Advice on a hard drive for streaming to ATV

Discussion in 'Apple TV and Home Theater' started by oursfan, Dec 29, 2008.

  1. oursfan macrumors member

    Joined:
    Nov 28, 2007
    #1
    I am in the market to get an affordable external drive to store all of my movies on since my iMac is filling up rapidly. I want a 1TB (at least) HDD. I did some research and found some good reviews on the Fantom Drives. I have never heard of them, but the reviews I read sounded pretty good. Plus, they are fairly cheap and are currently offering some rebates (which is nice). The drive I was looking at is the Fantom Drives GreenDrive 1 TB eSATA/USB 2.0 Hard Drive. You can check it out here http://store.fantomdrives.com/general/prodDisplay-CatID-149-ProdID-611.htm.

    This is supposedly a "Green" drive and is suppose to save on power and lower your carbon footprint. They offer other drives but this one is the one I was looking at because I found it on PC mall for $89 after the rebates that they offer. This is by far the best price I have found on a 1TB HDD. But, I am not really sure if it will be good enough to do what I want it to. (i.e. stream from my iMac to my ATV without hanging up) The specs do not give an RPM speed of the drive. I was always told to go for a 7200RPM drive. Can someone that knows more about this stuff check out tis drive and give me an opinion on it? Is it a good fast drive? Worth $89? Will it be good for what I want to use it for?
    Thanks in advance!
     
  2. Alrescha macrumors 68020

    Joined:
    Jan 1, 2008
    #2
    I can't speak to the Fantom in particular (you can read reviews online as well as I can :), but any properly functioning hard drive made in the past five years should be able to source a single ATV without problems.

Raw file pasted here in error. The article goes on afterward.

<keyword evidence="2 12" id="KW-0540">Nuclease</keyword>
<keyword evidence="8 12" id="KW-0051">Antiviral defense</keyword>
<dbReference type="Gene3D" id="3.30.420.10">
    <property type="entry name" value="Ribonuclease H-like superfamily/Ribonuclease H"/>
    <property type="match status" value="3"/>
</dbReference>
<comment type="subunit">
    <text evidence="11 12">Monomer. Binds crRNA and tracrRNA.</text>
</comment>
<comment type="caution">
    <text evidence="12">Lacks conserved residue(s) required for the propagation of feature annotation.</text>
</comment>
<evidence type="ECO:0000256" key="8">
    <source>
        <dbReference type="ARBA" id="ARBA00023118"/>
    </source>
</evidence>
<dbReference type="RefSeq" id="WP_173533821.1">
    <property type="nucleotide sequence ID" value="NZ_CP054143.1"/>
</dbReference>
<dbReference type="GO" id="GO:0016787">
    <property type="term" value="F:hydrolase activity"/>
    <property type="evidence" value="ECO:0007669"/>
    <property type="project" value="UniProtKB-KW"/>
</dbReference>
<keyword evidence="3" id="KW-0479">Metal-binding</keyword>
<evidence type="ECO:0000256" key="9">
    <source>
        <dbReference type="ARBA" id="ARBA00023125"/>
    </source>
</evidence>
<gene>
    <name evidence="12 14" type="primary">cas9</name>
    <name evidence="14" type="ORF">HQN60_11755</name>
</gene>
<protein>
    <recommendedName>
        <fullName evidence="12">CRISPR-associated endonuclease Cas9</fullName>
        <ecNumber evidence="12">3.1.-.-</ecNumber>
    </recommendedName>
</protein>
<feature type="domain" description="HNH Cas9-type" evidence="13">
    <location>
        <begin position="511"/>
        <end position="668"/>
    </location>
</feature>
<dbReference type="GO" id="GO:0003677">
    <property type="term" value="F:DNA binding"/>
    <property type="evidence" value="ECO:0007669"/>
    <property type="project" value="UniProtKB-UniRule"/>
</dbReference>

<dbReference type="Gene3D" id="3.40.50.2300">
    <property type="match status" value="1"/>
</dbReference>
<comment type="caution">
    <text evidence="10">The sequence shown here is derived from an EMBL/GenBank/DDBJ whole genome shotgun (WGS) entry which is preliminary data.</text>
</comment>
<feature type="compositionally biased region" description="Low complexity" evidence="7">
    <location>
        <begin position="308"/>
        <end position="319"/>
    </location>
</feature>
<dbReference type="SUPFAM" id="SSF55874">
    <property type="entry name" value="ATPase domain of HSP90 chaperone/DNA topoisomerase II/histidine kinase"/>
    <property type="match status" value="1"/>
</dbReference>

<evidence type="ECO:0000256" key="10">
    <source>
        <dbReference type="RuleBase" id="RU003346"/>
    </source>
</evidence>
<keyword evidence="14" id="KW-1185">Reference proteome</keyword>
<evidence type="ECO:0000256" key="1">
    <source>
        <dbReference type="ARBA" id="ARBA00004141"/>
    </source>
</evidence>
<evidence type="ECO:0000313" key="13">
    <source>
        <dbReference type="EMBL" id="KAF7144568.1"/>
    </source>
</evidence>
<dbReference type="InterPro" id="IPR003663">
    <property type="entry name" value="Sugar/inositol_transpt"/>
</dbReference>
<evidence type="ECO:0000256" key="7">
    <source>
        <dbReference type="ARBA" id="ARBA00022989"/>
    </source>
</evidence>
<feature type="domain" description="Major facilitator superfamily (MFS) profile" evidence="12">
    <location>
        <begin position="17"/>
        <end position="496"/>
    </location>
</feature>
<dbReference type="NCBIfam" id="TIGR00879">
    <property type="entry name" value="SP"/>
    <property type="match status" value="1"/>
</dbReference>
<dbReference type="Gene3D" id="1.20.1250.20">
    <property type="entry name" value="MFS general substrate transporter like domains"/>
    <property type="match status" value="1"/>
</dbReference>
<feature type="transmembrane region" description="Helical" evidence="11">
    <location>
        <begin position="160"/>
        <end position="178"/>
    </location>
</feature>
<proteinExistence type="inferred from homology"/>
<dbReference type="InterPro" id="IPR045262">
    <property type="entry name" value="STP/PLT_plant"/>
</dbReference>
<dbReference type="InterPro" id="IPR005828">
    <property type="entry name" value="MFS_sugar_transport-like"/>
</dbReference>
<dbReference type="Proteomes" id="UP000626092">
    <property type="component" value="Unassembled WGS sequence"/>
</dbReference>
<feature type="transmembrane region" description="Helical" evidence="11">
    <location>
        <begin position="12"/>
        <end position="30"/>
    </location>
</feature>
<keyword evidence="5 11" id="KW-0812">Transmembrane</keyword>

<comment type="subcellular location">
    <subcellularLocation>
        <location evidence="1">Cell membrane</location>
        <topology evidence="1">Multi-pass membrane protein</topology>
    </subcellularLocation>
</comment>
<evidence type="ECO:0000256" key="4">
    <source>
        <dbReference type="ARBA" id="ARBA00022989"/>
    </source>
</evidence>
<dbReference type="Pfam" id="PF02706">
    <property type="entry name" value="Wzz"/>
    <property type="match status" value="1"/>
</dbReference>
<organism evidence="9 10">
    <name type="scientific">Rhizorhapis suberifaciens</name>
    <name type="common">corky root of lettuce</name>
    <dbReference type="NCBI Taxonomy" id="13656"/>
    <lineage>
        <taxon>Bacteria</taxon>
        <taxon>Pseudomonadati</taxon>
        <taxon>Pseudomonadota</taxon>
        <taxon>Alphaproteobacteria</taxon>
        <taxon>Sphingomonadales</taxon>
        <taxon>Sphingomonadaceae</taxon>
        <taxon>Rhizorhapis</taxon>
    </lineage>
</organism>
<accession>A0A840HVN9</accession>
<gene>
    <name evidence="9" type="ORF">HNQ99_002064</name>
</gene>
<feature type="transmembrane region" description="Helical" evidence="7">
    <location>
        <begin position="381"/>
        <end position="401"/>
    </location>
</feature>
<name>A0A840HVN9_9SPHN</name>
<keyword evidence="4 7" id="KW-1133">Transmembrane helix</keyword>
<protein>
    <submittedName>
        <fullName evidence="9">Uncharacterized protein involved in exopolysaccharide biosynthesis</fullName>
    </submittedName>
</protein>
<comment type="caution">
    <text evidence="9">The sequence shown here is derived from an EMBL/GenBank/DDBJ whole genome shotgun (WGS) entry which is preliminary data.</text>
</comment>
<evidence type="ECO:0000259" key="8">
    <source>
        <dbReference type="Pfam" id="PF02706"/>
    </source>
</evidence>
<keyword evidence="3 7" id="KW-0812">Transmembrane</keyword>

I have used a variety of external drives for my iTunes collection for several years; single IDE drives, multiple drive enclosures, etc. They all work fine as media storage.

    Since you have an iMac, I would suggest that you tell iTunes to move your entire library to the external drive for simplicity and ease of use. Then it's time to start thinking about how you will back up your new stuff.

    A.
     
  3. oursfan thread starter macrumors member

    Joined:
    Nov 28, 2007
    #3
    Thanks for the quick reply. I was thinking that it should be decent for what I want to use it for, but was not sure if I was missing anything that was important.

    Any ideas on how I can back up everything? I will prolly have about 1.25TB worth of data on my iMac and the external drive once I get everything loaded. Do I just get a 1.5TB drive and use time machine to back it up? What happens when my data goes over 1.5TB?

    What are my back up options that are not going to cost me an arm and a leg?
    Thanks!
     
  4. oursfan thread starter macrumors member

    Joined:
    Nov 28, 2007
    #4
    Here are the specs on that drive:
    Access Time : 8.5ms
    Capacity : 1 TB
    Power Supply : 110/220 V (Universal Power Supply)
    Form Factor : External Unit
    Host Interface : USB 2.0, eSATA 300
    Connectors : 1 x USB 2.0, 1 x eSATA 300
    Type : External Hard Disk
    External Hard Disk
    Sustained Data Transfer (Maximum) : 68 MB/S
    Bus Transfer Rate (Maximum) : 60 MB/S (USB 2.0), 300MB/S (eSATA 300)